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How to eat young coconut

How to eat YOUNG COCONUT like a PRO!

A few years ago I spent a summer in Mozambique for work. I was there shooting a documentary for Al Jazeera TV and this allowed me to meet a lot of people for our interviews. One of them, a singer from Mozambique, wanted to be friendly and bought a coconut for me to drink on a hot afternoon. I took the fruit from a street vendor, drank the coconut water using a straw and once I was done I threw the coconut into a garbage can. Wrong, so wrong!.. The guy that had bought me the coconut asked mildly shocked:

 

Did you throw away the coconut?!

 

I said yes, I was done. To what he replied that there would have still been a lot of coconut flesh inside the shell and I could have just given it to a poor person as they would eat it if I didn’t want to. And that was the day when I realized that there is more to having a coconut than just slurping up the liquids!

MASSIVE young coconuts in Siem Reap, Cambodia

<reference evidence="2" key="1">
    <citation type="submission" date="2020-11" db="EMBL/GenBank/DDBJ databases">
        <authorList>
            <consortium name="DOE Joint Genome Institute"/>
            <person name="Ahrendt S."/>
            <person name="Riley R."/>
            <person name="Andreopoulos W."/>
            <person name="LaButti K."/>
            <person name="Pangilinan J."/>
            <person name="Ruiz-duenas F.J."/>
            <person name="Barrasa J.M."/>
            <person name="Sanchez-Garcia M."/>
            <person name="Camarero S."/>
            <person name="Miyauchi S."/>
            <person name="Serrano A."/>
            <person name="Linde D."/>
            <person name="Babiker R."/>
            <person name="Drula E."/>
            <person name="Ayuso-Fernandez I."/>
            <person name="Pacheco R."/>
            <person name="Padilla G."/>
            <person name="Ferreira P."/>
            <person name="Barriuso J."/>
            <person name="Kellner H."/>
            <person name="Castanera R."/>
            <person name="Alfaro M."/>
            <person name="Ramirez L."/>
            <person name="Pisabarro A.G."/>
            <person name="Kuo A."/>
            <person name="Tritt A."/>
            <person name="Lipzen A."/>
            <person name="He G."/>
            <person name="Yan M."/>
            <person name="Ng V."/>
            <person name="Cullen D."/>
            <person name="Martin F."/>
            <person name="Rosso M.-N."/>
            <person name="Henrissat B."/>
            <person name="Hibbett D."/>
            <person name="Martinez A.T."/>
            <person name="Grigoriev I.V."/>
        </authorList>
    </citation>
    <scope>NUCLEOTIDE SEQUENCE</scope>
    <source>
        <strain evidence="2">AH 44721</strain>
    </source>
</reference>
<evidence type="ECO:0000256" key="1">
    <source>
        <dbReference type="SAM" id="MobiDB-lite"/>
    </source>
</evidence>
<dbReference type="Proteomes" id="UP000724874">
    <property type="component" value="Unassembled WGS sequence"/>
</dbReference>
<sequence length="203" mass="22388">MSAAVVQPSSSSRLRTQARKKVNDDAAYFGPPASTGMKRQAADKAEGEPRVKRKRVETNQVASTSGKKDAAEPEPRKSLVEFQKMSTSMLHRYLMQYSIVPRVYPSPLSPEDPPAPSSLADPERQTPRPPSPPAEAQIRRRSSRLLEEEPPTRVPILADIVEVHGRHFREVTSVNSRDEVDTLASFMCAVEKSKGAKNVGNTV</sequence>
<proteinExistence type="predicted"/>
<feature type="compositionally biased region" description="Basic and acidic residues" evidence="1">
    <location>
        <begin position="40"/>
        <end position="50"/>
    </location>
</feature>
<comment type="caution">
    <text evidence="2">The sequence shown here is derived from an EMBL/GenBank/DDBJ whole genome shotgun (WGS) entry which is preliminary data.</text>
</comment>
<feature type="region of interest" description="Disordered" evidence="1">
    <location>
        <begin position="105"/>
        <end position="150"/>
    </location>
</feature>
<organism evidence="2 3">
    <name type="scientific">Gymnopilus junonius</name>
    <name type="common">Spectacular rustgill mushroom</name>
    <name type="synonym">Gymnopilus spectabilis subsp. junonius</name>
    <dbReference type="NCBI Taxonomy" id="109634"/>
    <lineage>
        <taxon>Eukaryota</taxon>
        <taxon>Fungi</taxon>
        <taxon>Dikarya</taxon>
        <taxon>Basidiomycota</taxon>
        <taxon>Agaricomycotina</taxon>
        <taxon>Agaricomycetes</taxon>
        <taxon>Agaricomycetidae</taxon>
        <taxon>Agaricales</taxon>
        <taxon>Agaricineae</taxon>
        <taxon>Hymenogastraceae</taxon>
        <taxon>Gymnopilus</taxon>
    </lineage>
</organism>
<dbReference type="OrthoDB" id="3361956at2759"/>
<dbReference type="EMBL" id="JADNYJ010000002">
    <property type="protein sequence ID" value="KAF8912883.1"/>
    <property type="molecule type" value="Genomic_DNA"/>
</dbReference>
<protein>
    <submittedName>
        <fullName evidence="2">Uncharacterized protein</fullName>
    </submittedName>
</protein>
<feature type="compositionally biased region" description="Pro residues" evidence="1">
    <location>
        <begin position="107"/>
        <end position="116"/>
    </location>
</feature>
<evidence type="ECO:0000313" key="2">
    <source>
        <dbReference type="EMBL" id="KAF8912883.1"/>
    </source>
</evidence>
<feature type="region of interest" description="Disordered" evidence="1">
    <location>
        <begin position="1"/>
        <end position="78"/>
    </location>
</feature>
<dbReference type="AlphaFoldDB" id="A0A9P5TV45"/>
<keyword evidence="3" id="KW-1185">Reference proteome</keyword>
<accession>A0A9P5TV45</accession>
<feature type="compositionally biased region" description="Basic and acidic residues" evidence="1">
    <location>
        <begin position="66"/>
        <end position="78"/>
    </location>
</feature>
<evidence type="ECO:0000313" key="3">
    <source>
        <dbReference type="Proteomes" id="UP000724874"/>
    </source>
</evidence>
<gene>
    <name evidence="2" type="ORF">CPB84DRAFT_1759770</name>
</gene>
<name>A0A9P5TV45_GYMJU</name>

MASSIVE young coconuts in Siem Reap, Cambodia

 

Me and my coconuts have come a long way since then and Asia has been a great teacher!

So now I can share with you how to eat a coconut… properly:

 

1. Buy a coconut

Young coconuts in Siem Reap, Cambodia

Young coconuts in Siem Reap, Cambodia

 

It’s cheaper to buy from a street vendor and quality is the same all around. If anything can affect the flavor and effect of the young coconut would be the temperature. Some street vendors have coconuts in portable fridges with ice. This is fairly common in touristic places around Thailand or Cambodia, but not necessarily in India, for example. If you buy it at a grocery store or restaurant they often keep it chilled and it does taste a lot better when it’s cold! It shouldn’t cost you more than $1 from most street vendors, at least around South East Asia.

 

2. Get your utensils right!

Young coconut in Thailand: with straw AND spoon!

Young coconut in Thailand: with straw AND spoon!